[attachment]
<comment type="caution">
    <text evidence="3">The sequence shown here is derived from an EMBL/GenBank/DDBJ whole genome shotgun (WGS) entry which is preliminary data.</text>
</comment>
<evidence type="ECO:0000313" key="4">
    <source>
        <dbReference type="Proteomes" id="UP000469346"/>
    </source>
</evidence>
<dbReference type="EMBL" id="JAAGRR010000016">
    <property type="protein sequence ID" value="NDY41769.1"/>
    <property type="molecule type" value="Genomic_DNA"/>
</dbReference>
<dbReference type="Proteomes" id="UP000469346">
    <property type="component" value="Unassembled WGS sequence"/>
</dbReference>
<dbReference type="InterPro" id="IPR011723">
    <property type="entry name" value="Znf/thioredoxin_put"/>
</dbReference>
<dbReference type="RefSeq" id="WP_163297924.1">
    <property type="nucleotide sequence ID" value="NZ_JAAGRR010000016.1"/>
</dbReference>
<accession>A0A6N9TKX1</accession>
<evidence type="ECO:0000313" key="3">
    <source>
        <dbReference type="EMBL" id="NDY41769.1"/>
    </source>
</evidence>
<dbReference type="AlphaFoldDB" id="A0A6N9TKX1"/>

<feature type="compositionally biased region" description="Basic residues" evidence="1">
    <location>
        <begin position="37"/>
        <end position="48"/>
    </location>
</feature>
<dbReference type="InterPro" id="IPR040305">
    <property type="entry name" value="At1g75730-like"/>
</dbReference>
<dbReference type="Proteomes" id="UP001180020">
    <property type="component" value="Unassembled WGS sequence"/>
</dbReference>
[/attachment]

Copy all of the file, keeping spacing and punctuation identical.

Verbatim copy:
<comment type="caution">
    <text evidence="3">The sequence shown here is derived from an EMBL/GenBank/DDBJ whole genome shotgun (WGS) entry which is preliminary data.</text>
</comment>
<evidence type="ECO:0000313" key="4">
    <source>
        <dbReference type="Proteomes" id="UP000469346"/>
    </source>
</evidence>
<dbReference type="EMBL" id="JAAGRR010000016">
    <property type="protein sequence ID" value="NDY41769.1"/>
    <property type="molecule type" value="Genomic_DNA"/>
</dbReference>
<dbReference type="Proteomes" id="UP000469346">
    <property type="component" value="Unassembled WGS sequence"/>
</dbReference>
<dbReference type="InterPro" id="IPR011723">
    <property type="entry name" value="Znf/thioredoxin_put"/>
</dbReference>
<dbReference type="RefSeq" id="WP_163297924.1">
    <property type="nucleotide sequence ID" value="NZ_JAAGRR010000016.1"/>
</dbReference>
<accession>A0A6N9TKX1</accession>
<evidence type="ECO:0000313" key="3">
    <source>
        <dbReference type="EMBL" id="NDY41769.1"/>
    </source>
</evidence>
<dbReference type="AlphaFoldDB" id="A0A6N9TKX1"/>

<feature type="compositionally biased region" description="Basic residues" evidence="1">
    <location>
        <begin position="37"/>
        <end position="48"/>
    </location>
</feature>
<dbReference type="InterPro" id="IPR040305">
    <property type="entry name" value="At1g75730-like"/>
</dbReference>
<dbReference type="Proteomes" id="UP001180020">
    <property type="component" value="Unassembled WGS sequence"/>
</dbReference>